Matt :: Chris and I met when he came to see a previous band that I was in whilst we were on tour. We had a few conversations over myspace messenger in the months prior to it. Chris got smashed on the cheap ‘student bar’ beer and started telling me how the support band were a bit rubbish, only to discover that they were close friends of mine. We’ve been friends ever since.
Chris :: After that Matt mentioned he had this gig booked for the summer, but no band, he’d found Ayu also on Myspace so we all met up and decided we’d try and make some music and play this gig. Sometimes you need a goal to work towards and this gave us a good incentive! It was a social media success story.
Let’s talk a little about your sources of inspiration. On the press release of your second album, ‘In A Dim Light’ it says: “Drawing on the gothic undertones of David Lynch—and at points, absorbing T.S. Elliot’s ‘Four Quartets,’ vocalist Ayu Okakita revels in ruminations urging acceptance of the shadows; to permit the darkness to settle around her.” Tell us about the different kinds of shades presented on ‘In A Dim Light.’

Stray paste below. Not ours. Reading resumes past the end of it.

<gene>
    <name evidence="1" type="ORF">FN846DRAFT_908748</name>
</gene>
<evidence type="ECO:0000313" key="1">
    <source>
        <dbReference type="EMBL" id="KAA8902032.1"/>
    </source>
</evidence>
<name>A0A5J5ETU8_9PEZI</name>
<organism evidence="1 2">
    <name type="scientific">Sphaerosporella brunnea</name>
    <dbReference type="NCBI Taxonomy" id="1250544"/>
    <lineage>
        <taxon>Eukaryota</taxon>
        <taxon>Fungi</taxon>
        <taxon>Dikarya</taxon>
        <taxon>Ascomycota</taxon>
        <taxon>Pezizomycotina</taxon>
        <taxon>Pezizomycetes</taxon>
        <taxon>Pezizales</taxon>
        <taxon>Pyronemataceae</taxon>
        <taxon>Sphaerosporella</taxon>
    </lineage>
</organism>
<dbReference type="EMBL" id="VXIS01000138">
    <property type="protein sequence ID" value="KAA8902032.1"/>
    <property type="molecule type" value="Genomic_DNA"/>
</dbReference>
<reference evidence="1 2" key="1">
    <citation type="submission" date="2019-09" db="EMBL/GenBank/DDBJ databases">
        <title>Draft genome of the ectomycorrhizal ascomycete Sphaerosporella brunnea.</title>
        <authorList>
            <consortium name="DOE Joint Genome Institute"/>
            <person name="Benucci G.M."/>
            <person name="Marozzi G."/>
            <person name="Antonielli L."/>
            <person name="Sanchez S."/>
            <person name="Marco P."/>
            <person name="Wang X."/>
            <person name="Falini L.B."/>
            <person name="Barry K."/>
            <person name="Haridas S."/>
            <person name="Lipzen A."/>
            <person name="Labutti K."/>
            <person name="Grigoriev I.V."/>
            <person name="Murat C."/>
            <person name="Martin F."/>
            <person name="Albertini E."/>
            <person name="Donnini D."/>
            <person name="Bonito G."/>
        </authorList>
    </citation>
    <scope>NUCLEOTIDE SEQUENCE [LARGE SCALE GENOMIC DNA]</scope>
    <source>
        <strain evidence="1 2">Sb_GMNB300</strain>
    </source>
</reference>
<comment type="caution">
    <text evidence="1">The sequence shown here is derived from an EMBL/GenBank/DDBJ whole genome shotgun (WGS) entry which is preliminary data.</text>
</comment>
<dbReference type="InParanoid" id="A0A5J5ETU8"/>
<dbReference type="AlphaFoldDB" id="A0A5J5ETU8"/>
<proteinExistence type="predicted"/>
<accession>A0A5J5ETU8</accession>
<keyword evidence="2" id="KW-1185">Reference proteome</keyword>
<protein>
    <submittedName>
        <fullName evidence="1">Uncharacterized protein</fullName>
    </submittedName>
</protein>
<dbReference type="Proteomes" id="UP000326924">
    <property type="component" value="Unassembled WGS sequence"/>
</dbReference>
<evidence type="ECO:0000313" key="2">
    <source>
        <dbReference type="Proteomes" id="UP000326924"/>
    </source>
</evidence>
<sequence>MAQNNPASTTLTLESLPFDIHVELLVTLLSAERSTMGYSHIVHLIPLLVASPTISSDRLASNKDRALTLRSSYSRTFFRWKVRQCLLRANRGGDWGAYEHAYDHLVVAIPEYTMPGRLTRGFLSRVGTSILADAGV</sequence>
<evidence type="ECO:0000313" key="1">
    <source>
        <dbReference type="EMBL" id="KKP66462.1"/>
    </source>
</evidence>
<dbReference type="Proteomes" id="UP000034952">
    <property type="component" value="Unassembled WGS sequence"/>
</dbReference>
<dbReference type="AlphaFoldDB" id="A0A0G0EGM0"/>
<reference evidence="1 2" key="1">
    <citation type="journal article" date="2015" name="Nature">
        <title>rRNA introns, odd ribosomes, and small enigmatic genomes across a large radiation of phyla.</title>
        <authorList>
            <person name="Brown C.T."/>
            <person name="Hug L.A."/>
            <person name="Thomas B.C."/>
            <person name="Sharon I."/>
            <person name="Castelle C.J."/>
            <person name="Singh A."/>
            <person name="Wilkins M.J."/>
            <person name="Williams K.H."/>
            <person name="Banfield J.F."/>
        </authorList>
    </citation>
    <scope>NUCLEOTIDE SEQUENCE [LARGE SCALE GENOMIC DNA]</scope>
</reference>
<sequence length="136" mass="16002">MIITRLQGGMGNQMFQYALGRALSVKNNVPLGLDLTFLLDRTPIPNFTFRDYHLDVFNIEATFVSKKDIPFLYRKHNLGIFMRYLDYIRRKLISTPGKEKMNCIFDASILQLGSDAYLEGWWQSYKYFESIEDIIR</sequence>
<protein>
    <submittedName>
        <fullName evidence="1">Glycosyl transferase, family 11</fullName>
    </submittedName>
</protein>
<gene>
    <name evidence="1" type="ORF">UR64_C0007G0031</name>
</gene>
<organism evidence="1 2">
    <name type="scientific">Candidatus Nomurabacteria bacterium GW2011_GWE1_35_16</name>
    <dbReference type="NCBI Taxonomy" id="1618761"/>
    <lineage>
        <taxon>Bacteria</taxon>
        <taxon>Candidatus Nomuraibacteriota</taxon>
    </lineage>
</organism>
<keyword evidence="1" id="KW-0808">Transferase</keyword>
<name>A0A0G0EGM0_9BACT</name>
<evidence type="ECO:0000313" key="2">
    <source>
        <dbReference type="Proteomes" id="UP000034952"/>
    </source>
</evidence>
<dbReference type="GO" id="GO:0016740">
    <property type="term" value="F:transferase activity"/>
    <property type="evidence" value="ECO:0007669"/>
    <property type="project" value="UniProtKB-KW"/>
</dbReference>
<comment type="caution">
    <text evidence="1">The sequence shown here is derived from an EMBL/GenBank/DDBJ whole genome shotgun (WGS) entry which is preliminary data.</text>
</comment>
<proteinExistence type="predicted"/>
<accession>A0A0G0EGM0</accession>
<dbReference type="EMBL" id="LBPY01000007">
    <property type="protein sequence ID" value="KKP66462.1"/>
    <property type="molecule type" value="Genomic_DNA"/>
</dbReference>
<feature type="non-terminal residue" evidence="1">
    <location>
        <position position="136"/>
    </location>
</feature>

Chris :: Going into making this album we were influenced by the reaction we got when playing live and the sound we made on stage. We played a lot of shows following the release of Condors (our first album) and we felt in order to move forward we wanted to make things both more atmospheric and heavier. I don’t mean this in the Heavy Metal sense, rather creating a heavier emotional impact and effect on the audience. Whether through stronger rhythms and deeper bass or just creating more space in the tracks, we were working more as a unit and developing our identity. Ayu certainly related to T.S. Elliot and in our song “here.now.here” she directly references his writing, I think she found a kindred spirit. We tried to walk a line between dark emotions and also fun; Ayu has a very fun personality and I think that’s there in the record too.